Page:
Poughkeepsie … While there have been no measles outbreaks in Dutchess County, given recent outbreaks in neighboring counties, the Department of Behavioral & Community Health (DBCH) urges residents to know their measles vaccine status.
“Measles is a highly contagious disease that spreads through the air by coughing or sneezing,” said DBCH Commissioner A. K. Vaidian, MD, MPH. “Your best protection against the disease is to make sure you are fully immunized against measles. It is especially important to make sure your immunizations are up to date, whether you travel or plan to stay in the area.”
The recent increase in measles cases in New York State has been linked to individuals traveling to countries which have more incidence of measles as well as measles exposure to individuals who are not fully vaccinated or unvaccinated. Symptoms of measles typically appear 7-14 days after a person is infected, and include high fever, cough, runny nose, and red, watery eyes. A rash may break out 3-5 days after symptoms begin. If residents experience symptoms, they’re urged to call their healthcare provider to make special arrangements for evaluation, as it is important not to put others at risk.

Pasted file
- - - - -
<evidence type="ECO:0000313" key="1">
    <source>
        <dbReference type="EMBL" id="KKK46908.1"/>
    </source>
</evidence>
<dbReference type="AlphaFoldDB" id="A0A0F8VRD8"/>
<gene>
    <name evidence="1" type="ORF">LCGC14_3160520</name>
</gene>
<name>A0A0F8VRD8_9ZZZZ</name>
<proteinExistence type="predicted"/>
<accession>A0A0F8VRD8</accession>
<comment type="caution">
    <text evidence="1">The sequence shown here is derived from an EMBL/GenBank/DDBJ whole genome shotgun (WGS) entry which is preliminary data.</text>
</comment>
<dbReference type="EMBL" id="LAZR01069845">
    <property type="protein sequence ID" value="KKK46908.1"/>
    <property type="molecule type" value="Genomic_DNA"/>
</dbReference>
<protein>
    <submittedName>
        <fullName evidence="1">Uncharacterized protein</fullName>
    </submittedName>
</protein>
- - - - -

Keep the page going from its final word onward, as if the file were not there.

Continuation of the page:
Dr. Vaidian recommended residents speak with their healthcare provider to determine if they are protected against measles. If written documentation of measles immunity is unavailable, residents can be vaccinated with the measles, mumps, and rubella (MMR) vaccine. If residents are unsure of their vaccine status, their provider may recommend they receive a dose of MMR, as there is no harm in receiving an additional dose if you were previously vaccinated.
Children traveling abroad may need to be vaccinated earlier than is routinely recommended. Infants 6–11 months old should receive one dose of MMR vaccine before departure, followed by the regular routine recommended MMR vaccine schedule. Children 12 months old and older should have two doses of MMR vaccine separated by at least 28 days before traveling overseas.
Dutchess County Immunization Program is available to provide assistance and to provide vaccine for those who are uninsured, underinsured, or students at post-high school education institutions. Residents can contact the department at 845-486-3402 or firstname.lastname@example.org.
More information about measles is available at www.cdc.gov/measles.